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This is why Gus Van Sant casting Joaquin Phoenix as cartoon artist John Callahan perpetuates discrimination against people with disabilities in Hollywood.


Disabled characters should be played by disabled actors

Joaquin Phoenix is set to play disabled cartoonist John Callahan in a new movie about Callanhan’s life.

Here’s why that’s a problem:

People with disabilities represent 20% of the population.

Yet only 2% of characters seen on television have a disability.

And despite the talented pool of disabled actors, 95% of characters with a disability are played by able-bodied actors.

Disability is an identity, not a costume.

And excuses like “the character was able-bodied in the beginning” don’t fly with today’s technology.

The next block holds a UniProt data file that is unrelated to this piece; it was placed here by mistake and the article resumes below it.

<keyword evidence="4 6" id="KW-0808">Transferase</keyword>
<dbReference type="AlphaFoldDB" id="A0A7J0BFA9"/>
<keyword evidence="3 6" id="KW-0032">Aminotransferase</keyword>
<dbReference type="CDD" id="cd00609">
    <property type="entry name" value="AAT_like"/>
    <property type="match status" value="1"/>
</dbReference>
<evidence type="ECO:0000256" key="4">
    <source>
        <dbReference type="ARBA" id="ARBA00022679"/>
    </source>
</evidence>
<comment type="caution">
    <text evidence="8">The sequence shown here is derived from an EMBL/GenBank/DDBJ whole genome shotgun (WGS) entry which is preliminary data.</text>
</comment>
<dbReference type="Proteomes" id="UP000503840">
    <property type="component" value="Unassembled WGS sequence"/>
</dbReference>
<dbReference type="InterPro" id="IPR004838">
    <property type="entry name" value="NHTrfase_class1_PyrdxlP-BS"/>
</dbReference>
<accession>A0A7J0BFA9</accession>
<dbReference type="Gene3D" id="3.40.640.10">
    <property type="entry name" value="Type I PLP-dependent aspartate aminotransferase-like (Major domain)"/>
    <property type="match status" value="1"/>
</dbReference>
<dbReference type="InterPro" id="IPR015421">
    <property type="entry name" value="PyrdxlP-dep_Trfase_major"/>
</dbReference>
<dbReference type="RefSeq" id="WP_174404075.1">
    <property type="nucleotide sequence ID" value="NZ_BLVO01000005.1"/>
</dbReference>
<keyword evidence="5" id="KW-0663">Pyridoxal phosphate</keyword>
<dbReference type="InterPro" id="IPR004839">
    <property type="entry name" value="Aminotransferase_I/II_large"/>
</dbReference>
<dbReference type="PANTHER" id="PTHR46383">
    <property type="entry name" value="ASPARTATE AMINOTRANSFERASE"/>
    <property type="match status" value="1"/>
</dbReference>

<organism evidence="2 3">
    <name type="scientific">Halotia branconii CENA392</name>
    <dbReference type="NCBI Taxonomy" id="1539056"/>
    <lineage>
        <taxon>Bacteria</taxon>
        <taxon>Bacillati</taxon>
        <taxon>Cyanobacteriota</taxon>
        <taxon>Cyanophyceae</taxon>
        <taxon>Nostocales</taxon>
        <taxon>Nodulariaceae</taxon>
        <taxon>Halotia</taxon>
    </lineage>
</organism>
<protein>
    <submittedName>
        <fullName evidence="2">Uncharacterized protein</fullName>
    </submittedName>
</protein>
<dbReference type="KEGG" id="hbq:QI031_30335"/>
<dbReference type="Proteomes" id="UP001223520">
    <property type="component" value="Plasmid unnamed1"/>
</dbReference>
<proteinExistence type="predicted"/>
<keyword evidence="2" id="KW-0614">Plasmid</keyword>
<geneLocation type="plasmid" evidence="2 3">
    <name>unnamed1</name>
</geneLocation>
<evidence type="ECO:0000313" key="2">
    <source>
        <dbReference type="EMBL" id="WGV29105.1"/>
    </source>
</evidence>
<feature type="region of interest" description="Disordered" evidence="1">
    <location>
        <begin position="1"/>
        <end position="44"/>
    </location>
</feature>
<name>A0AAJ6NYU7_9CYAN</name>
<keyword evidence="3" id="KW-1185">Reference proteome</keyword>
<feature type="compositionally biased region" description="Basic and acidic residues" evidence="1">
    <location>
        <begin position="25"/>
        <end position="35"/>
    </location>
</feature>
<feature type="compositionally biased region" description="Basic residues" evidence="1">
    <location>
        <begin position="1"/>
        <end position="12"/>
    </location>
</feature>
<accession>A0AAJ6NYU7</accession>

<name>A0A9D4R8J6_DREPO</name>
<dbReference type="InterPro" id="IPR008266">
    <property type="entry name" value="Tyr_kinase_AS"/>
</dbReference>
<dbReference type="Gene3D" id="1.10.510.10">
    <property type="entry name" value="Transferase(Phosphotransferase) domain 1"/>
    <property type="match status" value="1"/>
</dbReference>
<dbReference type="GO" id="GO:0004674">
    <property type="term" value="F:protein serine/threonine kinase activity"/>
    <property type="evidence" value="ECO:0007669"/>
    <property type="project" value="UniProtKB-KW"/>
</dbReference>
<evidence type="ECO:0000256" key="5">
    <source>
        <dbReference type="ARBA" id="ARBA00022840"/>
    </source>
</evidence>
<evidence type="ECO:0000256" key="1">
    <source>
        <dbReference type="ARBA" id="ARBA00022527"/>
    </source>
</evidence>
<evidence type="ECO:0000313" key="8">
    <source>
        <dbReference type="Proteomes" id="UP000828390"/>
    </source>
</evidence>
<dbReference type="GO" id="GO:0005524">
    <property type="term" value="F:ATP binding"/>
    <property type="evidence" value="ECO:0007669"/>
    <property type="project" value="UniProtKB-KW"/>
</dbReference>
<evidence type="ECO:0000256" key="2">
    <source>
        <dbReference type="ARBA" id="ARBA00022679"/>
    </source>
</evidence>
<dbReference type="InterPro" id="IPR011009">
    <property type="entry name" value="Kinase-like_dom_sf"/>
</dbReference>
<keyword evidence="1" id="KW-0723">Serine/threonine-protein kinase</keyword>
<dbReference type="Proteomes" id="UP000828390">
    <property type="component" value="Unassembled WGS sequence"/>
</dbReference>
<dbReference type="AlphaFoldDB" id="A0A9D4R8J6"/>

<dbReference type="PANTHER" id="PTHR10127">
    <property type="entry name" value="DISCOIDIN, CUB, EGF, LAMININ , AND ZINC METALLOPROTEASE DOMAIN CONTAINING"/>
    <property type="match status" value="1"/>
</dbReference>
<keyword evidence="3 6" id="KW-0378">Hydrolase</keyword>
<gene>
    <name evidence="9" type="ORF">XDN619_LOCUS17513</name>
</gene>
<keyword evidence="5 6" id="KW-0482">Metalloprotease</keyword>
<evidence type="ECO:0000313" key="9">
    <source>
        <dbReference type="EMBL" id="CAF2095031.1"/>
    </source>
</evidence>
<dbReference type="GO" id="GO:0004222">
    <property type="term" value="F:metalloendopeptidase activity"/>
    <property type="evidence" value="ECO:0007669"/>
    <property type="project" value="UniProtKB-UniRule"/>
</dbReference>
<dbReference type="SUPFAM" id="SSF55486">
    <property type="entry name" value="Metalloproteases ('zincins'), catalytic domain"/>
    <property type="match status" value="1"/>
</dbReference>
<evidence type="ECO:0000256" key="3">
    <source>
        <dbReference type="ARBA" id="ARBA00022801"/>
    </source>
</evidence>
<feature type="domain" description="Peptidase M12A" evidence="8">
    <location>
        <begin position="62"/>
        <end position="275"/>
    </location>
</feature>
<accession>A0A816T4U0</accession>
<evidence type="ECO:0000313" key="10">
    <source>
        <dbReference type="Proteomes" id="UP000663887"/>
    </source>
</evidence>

If we can create a fake disability, we can hide a real one during scenes before a character becomes disabled.

“That was CGI? Wait so those weren’t your real legs?”

Deaf actress Marlee Matlin won the 1987 Academy Award for Best Actress for her performance in “Children of a Lesser God.”

And she explains why disabled actors should portray characters with disabilities.

“Like the eventual realization that came about when white actors playing characters who are black or Asian, or Native American, was inauthentic, and simply wrong and racist, it is clear to us that having actors playing disabled is inauthentic and to many, particularly in the deaf community, culturally offensive.”

John Callahan was also outspoken about these issues.

“I’m fed up with the people who presume to speak for the disabled. All the pity and the patronizing. That’s what is truly detestable.” –John Callahan The New York Times (1992)

It’s time to stop dressing actors up as disabled, and start casting disabled actors to tell our own stories.

Originally published: January 3, 2018
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